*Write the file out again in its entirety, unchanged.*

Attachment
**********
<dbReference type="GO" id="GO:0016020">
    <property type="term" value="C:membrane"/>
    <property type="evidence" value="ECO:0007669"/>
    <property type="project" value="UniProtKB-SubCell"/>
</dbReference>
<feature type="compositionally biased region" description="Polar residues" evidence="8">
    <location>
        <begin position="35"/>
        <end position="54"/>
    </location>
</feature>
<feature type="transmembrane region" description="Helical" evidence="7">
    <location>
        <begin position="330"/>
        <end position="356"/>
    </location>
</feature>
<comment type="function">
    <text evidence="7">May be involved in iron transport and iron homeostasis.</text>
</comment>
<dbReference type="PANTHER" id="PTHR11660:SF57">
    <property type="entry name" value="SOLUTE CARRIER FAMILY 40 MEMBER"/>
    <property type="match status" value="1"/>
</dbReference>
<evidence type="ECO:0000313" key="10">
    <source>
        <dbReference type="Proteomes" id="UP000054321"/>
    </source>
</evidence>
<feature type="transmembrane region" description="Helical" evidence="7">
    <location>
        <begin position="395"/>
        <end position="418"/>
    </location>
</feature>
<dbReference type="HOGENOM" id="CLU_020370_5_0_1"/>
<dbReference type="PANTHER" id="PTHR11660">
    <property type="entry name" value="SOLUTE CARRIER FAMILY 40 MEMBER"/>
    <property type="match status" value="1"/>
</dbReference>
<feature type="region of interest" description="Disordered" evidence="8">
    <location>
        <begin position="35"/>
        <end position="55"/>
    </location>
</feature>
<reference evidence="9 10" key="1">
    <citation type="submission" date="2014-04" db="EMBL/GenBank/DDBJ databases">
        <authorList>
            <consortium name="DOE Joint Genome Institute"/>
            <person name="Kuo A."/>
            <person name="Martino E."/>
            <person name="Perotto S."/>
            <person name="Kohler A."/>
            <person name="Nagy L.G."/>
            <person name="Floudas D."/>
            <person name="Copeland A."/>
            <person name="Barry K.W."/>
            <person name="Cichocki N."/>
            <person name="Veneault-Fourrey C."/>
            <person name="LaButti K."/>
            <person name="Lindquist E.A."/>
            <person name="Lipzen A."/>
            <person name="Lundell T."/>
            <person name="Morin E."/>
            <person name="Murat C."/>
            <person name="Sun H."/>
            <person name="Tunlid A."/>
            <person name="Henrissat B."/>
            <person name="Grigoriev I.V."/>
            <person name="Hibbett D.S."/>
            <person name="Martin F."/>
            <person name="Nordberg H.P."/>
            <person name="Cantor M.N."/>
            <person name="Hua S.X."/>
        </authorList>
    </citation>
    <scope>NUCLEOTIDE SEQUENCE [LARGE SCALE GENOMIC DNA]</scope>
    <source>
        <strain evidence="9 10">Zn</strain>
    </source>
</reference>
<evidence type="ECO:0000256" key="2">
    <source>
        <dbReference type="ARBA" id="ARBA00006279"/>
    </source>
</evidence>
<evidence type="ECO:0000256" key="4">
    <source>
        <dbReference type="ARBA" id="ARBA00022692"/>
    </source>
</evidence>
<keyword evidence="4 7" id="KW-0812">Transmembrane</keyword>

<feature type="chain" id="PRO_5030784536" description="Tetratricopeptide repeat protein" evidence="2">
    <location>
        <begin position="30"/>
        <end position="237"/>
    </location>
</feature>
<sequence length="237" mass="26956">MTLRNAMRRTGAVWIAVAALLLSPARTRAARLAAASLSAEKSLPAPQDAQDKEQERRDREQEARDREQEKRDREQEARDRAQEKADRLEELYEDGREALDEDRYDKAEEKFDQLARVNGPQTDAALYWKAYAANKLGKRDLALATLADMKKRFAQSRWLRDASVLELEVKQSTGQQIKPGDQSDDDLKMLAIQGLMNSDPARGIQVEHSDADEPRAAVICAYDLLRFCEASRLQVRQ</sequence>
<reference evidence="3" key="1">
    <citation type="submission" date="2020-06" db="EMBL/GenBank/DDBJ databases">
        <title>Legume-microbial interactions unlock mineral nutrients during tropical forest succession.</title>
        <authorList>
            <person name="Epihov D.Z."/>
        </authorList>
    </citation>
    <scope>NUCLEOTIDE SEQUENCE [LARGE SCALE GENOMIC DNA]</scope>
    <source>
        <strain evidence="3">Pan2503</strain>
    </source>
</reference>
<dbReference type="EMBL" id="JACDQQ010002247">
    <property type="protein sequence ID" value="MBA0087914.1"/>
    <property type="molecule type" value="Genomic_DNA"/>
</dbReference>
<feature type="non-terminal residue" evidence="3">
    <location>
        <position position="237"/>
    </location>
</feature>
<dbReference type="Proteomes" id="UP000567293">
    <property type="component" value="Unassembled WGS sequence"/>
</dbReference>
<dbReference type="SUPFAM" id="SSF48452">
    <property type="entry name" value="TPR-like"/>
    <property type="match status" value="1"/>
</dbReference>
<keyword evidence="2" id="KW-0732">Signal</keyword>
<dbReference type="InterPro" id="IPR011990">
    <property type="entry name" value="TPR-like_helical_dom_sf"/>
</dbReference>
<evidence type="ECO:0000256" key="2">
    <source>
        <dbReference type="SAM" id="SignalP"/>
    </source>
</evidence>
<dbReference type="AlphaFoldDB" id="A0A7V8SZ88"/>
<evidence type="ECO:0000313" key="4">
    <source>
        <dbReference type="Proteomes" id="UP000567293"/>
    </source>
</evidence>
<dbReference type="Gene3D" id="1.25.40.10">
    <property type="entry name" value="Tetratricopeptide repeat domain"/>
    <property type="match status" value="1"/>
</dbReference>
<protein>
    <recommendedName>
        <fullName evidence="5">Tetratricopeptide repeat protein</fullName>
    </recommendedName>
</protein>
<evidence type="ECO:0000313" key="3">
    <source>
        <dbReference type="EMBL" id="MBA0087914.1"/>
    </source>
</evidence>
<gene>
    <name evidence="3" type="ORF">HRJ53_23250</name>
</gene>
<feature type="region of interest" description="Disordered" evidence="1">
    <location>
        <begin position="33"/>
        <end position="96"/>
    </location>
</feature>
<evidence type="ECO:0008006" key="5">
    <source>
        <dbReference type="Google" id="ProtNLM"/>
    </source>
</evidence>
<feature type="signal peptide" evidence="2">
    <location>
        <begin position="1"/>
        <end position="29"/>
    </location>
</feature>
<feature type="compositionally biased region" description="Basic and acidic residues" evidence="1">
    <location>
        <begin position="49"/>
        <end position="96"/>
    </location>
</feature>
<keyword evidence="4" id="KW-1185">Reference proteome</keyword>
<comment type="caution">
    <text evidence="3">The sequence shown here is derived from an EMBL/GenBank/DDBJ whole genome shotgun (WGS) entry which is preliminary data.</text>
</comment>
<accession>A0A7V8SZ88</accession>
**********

<dbReference type="GO" id="GO:0016020">
    <property type="term" value="C:membrane"/>
    <property type="evidence" value="ECO:0007669"/>
    <property type="project" value="UniProtKB-SubCell"/>
</dbReference>
<feature type="compositionally biased region" description="Polar residues" evidence="8">
    <location>
        <begin position="35"/>
        <end position="54"/>
    </location>
</feature>
<feature type="transmembrane region" description="Helical" evidence="7">
    <location>
        <begin position="330"/>
        <end position="356"/>
    </location>
</feature>
<comment type="function">
    <text evidence="7">May be involved in iron transport and iron homeostasis.</text>
</comment>
<dbReference type="PANTHER" id="PTHR11660:SF57">
    <property type="entry name" value="SOLUTE CARRIER FAMILY 40 MEMBER"/>
    <property type="match status" value="1"/>
</dbReference>
<evidence type="ECO:0000313" key="10">
    <source>
        <dbReference type="Proteomes" id="UP000054321"/>
    </source>
</evidence>
<feature type="transmembrane region" description="Helical" evidence="7">
    <location>
        <begin position="395"/>
        <end position="418"/>
    </location>
</feature>
<dbReference type="HOGENOM" id="CLU_020370_5_0_1"/>
<dbReference type="PANTHER" id="PTHR11660">
    <property type="entry name" value="SOLUTE CARRIER FAMILY 40 MEMBER"/>
    <property type="match status" value="1"/>
</dbReference>
<feature type="region of interest" description="Disordered" evidence="8">
    <location>
        <begin position="35"/>
        <end position="55"/>
    </location>
</feature>
<reference evidence="9 10" key="1">
    <citation type="submission" date="2014-04" db="EMBL/GenBank/DDBJ databases">
        <authorList>
            <consortium name="DOE Joint Genome Institute"/>
            <person name="Kuo A."/>
            <person name="Martino E."/>
            <person name="Perotto S."/>
            <person name="Kohler A."/>
            <person name="Nagy L.G."/>
            <person name="Floudas D."/>
            <person name="Copeland A."/>
            <person name="Barry K.W."/>
            <person name="Cichocki N."/>
            <person name="Veneault-Fourrey C."/>
            <person name="LaButti K."/>
            <person name="Lindquist E.A."/>
            <person name="Lipzen A."/>
            <person name="Lundell T."/>
            <person name="Morin E."/>
            <person name="Murat C."/>
            <person name="Sun H."/>
            <person name="Tunlid A."/>
            <person name="Henrissat B."/>
            <person name="Grigoriev I.V."/>
            <person name="Hibbett D.S."/>
            <person name="Martin F."/>
            <person name="Nordberg H.P."/>
            <person name="Cantor M.N."/>
            <person name="Hua S.X."/>
        </authorList>
    </citation>
    <scope>NUCLEOTIDE SEQUENCE [LARGE SCALE GENOMIC DNA]</scope>
    <source>
        <strain evidence="9 10">Zn</strain>
    </source>
</reference>
<evidence type="ECO:0000256" key="2">
    <source>
        <dbReference type="ARBA" id="ARBA00006279"/>
    </source>
</evidence>
<evidence type="ECO:0000256" key="4">
    <source>
        <dbReference type="ARBA" id="ARBA00022692"/>
    </source>
</evidence>
<keyword evidence="4 7" id="KW-0812">Transmembrane</keyword>

<feature type="chain" id="PRO_5030784536" description="Tetratricopeptide repeat protein" evidence="2">
    <location>
        <begin position="30"/>
        <end position="237"/>
    </location>
</feature>
<sequence length="237" mass="26956">MTLRNAMRRTGAVWIAVAALLLSPARTRAARLAAASLSAEKSLPAPQDAQDKEQERRDREQEARDREQEKRDREQEARDRAQEKADRLEELYEDGREALDEDRYDKAEEKFDQLARVNGPQTDAALYWKAYAANKLGKRDLALATLADMKKRFAQSRWLRDASVLELEVKQSTGQQIKPGDQSDDDLKMLAIQGLMNSDPARGIQVEHSDADEPRAAVICAYDLLRFCEASRLQVRQ</sequence>
<reference evidence="3" key="1">
    <citation type="submission" date="2020-06" db="EMBL/GenBank/DDBJ databases">
        <title>Legume-microbial interactions unlock mineral nutrients during tropical forest succession.</title>
        <authorList>
            <person name="Epihov D.Z."/>
        </authorList>
    </citation>
    <scope>NUCLEOTIDE SEQUENCE [LARGE SCALE GENOMIC DNA]</scope>
    <source>
        <strain evidence="3">Pan2503</strain>
    </source>
</reference>
<dbReference type="EMBL" id="JACDQQ010002247">
    <property type="protein sequence ID" value="MBA0087914.1"/>
    <property type="molecule type" value="Genomic_DNA"/>
</dbReference>
<feature type="non-terminal residue" evidence="3">
    <location>
        <position position="237"/>
    </location>
</feature>
<dbReference type="Proteomes" id="UP000567293">
    <property type="component" value="Unassembled WGS sequence"/>
</dbReference>
<dbReference type="SUPFAM" id="SSF48452">
    <property type="entry name" value="TPR-like"/>
    <property type="match status" value="1"/>
</dbReference>
<keyword evidence="2" id="KW-0732">Signal</keyword>
<dbReference type="InterPro" id="IPR011990">
    <property type="entry name" value="TPR-like_helical_dom_sf"/>
</dbReference>
<evidence type="ECO:0000256" key="2">
    <source>
        <dbReference type="SAM" id="SignalP"/>
    </source>
</evidence>
<dbReference type="AlphaFoldDB" id="A0A7V8SZ88"/>
<evidence type="ECO:0000313" key="4">
    <source>
        <dbReference type="Proteomes" id="UP000567293"/>
    </source>
</evidence>
<dbReference type="Gene3D" id="1.25.40.10">
    <property type="entry name" value="Tetratricopeptide repeat domain"/>
    <property type="match status" value="1"/>
</dbReference>
<protein>
    <recommendedName>
        <fullName evidence="5">Tetratricopeptide repeat protein</fullName>
    </recommendedName>
</protein>
<evidence type="ECO:0000313" key="3">
    <source>
        <dbReference type="EMBL" id="MBA0087914.1"/>
    </source>
</evidence>
<gene>
    <name evidence="3" type="ORF">HRJ53_23250</name>
</gene>
<feature type="region of interest" description="Disordered" evidence="1">
    <location>
        <begin position="33"/>
        <end position="96"/>
    </location>
</feature>
<evidence type="ECO:0008006" key="5">
    <source>
        <dbReference type="Google" id="ProtNLM"/>
    </source>
</evidence>
<feature type="signal peptide" evidence="2">
    <location>
        <begin position="1"/>
        <end position="29"/>
    </location>
</feature>
<feature type="compositionally biased region" description="Basic and acidic residues" evidence="1">
    <location>
        <begin position="49"/>
        <end position="96"/>
    </location>
</feature>
<keyword evidence="4" id="KW-1185">Reference proteome</keyword>
<comment type="caution">
    <text evidence="3">The sequence shown here is derived from an EMBL/GenBank/DDBJ whole genome shotgun (WGS) entry which is preliminary data.</text>
</comment>
<accession>A0A7V8SZ88</accession>